We learned this week about the first baby born with DNA from three different people. The controversial procedure was tried so that a Jordanian couple could avoid passing on a fatal genetic disease carried by the mother, and it appears to have been successful.
A photo of the baby, born in New York, shows it being held by Dr. John Zhang, one of the pioneers of the procedure.
The news offers hope for women who know they are carriers of certain conditions that can cause serious if not fatal problems for the babies.
Joining host Eddie Arruza to explain this revolutionary procedure is Dr. Elizabeth McNally, a cardiologist, a geneticist and the director of Northwestern Medicine's Center for Genetic Medicine.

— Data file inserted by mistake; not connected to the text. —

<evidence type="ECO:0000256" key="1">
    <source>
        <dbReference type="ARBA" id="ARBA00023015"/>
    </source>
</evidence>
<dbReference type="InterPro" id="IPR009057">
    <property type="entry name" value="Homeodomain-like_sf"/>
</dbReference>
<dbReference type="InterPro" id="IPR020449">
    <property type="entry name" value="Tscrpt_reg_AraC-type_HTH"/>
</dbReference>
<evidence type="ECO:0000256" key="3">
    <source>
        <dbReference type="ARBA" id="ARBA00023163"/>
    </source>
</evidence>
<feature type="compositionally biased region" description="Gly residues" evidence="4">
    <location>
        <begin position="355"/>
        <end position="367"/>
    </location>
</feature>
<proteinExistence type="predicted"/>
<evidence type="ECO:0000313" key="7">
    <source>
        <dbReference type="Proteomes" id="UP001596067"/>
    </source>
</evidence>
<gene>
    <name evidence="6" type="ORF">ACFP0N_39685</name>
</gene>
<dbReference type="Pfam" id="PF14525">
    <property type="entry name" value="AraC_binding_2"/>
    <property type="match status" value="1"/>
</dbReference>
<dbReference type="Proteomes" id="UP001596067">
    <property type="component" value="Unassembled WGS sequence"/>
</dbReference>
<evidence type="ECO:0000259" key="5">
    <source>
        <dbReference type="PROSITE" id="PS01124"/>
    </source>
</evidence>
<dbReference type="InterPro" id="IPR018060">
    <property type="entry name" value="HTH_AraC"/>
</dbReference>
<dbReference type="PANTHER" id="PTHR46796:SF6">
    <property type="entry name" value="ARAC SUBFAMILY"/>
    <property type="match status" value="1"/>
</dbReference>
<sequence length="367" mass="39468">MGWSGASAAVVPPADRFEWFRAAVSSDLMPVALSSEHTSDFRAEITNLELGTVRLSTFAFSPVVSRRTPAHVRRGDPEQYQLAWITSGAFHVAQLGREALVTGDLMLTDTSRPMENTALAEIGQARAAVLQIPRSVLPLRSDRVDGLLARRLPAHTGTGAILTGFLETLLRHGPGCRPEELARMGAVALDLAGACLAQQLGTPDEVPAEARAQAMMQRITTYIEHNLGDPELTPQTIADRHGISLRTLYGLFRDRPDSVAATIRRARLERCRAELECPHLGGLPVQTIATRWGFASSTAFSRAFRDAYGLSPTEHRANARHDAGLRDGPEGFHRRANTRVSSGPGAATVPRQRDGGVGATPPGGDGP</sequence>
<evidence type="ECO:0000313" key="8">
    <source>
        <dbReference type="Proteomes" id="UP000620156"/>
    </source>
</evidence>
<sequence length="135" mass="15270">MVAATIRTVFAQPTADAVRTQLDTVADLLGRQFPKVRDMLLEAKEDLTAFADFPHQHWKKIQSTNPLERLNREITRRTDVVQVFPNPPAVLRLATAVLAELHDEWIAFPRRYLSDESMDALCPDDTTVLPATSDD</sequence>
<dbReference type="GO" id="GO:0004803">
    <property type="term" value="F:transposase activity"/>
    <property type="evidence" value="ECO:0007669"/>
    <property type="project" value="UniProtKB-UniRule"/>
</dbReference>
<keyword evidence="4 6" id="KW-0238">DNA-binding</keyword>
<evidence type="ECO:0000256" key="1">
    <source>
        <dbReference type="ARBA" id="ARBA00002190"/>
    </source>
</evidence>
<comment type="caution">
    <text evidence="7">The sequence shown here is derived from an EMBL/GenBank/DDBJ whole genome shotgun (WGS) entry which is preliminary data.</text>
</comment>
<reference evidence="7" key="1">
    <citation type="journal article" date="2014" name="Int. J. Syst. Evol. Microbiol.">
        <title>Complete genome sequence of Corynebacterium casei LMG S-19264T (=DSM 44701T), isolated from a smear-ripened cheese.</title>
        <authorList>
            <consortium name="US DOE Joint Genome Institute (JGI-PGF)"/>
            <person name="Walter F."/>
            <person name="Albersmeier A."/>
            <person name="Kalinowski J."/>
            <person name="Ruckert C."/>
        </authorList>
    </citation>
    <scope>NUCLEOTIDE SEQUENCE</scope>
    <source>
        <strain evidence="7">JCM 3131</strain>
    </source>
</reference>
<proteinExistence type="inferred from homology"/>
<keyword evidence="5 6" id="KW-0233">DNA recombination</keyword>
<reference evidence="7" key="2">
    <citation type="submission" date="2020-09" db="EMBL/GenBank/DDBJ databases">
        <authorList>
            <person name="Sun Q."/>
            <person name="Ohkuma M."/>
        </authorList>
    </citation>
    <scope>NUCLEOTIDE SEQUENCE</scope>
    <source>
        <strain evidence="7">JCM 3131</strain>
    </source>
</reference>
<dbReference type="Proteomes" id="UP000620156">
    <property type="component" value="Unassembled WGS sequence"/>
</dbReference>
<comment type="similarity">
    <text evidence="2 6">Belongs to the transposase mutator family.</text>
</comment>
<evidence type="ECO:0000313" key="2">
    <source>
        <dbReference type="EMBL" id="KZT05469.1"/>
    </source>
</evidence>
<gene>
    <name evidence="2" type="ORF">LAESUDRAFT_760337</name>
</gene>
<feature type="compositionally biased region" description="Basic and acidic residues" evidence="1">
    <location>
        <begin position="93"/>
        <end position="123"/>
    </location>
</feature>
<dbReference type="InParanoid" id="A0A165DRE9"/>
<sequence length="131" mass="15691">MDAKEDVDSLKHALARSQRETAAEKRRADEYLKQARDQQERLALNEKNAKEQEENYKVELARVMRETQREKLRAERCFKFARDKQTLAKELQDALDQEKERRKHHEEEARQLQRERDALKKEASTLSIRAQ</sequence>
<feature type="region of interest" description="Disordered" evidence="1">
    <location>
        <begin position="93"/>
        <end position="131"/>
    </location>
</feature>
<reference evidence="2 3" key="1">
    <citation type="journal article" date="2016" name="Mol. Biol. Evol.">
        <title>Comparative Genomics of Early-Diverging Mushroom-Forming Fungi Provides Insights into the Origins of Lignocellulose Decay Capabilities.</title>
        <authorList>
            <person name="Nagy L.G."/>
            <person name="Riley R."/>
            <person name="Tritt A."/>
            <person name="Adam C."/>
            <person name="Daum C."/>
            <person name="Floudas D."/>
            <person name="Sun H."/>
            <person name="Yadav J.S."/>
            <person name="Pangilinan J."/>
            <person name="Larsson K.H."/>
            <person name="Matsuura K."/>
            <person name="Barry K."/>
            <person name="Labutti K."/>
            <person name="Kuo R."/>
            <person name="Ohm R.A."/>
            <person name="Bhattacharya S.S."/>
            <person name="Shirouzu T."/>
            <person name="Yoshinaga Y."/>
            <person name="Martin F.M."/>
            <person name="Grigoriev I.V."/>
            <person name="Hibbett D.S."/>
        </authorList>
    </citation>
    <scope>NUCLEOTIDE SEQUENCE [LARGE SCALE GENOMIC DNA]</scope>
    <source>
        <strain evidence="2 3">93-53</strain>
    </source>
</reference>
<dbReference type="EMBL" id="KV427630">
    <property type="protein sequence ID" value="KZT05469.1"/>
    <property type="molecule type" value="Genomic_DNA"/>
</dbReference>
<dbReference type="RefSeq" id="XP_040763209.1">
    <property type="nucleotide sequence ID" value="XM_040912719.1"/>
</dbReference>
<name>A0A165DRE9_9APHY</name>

Sept. 28: New technology developed in Chicago could lead to major advances in healing broken bones and other sports medicine injuries.
Sept. 26: Nearly 107,500 lives could be saved each year in the U.S. if a more intensive approach to lowering high blood pressure was implemented, a recent study asserts.
Sept. 21: A new form of cancer treatment developed by University of Chicago scientists was so effective in studies that one researcher said it’d be a “breakthrough” if it were replicated in humans.